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Inside “the Dirty Deal” between Turkey and the EU

Kumkapi Detention Center/ courtesy to Mathias Fiedler
Kumkapi Detention Center/ courtesy to Mathias Fiedler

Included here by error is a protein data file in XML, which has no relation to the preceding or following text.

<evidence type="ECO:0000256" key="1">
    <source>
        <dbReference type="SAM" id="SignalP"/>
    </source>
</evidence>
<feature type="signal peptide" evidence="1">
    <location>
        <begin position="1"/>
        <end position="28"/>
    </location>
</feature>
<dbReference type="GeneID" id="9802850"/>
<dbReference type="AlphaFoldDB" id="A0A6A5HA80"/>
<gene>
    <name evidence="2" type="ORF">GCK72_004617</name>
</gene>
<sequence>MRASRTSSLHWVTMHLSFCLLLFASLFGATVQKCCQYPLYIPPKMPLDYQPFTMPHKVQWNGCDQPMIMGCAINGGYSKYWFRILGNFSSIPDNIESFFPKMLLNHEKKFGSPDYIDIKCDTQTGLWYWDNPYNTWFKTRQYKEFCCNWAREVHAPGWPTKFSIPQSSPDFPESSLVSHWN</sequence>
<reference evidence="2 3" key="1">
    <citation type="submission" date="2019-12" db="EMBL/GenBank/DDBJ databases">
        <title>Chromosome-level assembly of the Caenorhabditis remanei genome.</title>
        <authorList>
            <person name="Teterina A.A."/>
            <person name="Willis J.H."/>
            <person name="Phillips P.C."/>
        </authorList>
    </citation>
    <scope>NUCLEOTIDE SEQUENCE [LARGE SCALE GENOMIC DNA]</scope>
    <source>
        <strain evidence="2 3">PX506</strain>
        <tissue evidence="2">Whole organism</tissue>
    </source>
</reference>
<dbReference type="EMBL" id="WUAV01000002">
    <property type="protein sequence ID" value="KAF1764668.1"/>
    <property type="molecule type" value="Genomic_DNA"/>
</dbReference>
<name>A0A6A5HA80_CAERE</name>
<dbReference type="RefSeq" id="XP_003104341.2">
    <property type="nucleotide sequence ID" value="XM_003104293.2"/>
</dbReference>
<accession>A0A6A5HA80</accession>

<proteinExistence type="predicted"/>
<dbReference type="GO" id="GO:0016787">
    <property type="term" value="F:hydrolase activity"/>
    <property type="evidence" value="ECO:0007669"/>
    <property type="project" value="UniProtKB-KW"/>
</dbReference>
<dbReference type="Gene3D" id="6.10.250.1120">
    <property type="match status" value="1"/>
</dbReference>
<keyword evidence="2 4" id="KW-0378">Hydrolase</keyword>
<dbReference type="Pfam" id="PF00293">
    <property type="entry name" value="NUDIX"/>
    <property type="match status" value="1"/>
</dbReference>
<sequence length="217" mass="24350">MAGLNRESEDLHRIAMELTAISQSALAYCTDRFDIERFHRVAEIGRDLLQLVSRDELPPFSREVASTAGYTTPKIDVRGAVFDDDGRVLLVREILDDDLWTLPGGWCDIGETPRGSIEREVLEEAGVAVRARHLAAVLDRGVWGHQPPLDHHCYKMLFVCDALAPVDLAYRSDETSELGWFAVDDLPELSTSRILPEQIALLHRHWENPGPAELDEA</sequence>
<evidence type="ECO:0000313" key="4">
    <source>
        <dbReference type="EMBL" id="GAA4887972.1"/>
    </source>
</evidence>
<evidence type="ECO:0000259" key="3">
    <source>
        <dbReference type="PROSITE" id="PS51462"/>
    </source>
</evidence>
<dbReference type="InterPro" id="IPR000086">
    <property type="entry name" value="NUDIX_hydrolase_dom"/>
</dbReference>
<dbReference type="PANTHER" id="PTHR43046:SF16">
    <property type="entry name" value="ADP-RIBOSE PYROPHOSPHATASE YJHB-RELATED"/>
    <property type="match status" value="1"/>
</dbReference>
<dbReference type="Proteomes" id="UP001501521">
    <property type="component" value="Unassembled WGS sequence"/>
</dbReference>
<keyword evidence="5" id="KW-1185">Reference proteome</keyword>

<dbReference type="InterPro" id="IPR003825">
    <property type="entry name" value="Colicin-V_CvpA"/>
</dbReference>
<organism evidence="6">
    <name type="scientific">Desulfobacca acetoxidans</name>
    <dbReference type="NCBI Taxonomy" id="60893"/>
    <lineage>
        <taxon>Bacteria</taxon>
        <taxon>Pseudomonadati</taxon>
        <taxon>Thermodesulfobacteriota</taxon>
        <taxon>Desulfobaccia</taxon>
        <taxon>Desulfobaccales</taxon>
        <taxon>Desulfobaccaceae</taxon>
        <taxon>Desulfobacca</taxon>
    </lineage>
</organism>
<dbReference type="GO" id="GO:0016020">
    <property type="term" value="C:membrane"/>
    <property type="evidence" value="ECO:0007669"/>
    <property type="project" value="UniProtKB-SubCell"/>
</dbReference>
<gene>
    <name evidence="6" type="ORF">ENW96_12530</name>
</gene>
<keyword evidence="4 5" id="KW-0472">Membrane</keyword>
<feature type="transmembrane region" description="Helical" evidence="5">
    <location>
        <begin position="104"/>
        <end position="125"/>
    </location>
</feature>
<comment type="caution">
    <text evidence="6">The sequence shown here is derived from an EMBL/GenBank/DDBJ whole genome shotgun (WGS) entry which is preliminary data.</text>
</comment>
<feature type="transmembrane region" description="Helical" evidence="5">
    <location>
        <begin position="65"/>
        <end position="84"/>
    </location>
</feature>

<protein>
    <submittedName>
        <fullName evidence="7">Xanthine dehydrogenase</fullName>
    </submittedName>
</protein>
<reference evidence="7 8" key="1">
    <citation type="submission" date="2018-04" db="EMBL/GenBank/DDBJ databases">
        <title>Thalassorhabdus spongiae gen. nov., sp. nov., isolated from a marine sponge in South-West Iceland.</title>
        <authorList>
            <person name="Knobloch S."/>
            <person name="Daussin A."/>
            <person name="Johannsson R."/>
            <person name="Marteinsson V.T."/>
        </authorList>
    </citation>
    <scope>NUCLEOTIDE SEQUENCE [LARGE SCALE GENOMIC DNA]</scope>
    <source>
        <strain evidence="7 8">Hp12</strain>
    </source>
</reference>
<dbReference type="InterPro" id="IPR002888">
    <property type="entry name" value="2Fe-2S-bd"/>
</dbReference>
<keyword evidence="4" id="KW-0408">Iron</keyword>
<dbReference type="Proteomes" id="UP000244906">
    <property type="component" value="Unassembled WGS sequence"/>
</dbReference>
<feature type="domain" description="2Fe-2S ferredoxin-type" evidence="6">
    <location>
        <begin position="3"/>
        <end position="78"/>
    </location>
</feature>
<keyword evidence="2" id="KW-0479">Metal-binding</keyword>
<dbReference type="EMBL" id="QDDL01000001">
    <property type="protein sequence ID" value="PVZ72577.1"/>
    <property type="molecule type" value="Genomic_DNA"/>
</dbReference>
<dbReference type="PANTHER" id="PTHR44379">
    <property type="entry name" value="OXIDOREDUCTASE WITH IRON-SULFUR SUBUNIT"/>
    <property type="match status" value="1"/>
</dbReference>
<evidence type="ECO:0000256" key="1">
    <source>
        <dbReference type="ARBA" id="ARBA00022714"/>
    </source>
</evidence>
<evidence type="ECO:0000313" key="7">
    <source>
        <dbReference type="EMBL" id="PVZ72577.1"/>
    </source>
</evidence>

Turkey’s border with Syria is not the only border region in the country where people are dying[1]. Along the so-called “green border” of the European Union the last few years have witnessed a rising tide of migrants forced back into Turkey, mostly by European police forces. Today, Europe’s politicians are using Turkey as a gatekeeper. This is an old strategy, and has been ineffective so far. Europe has not been putting up the funds needed to enforce it, even if the EU has been investing in Turkish border technologies and camp facilities for some time. To understand the recent developments and their possible effect on the future, it is important to review the practice now used by the EU. Parts of the policy concept were developed by the European Stability Initiative (ESI) and introduced as the “Merkel Plan[2]. The recent progress of the agreement has cemented the power of the Justice and Development Party (AKP)-government before the stunned eyes of its domestic opposition—even before the recent elections in Turkey were held or even before it was signed.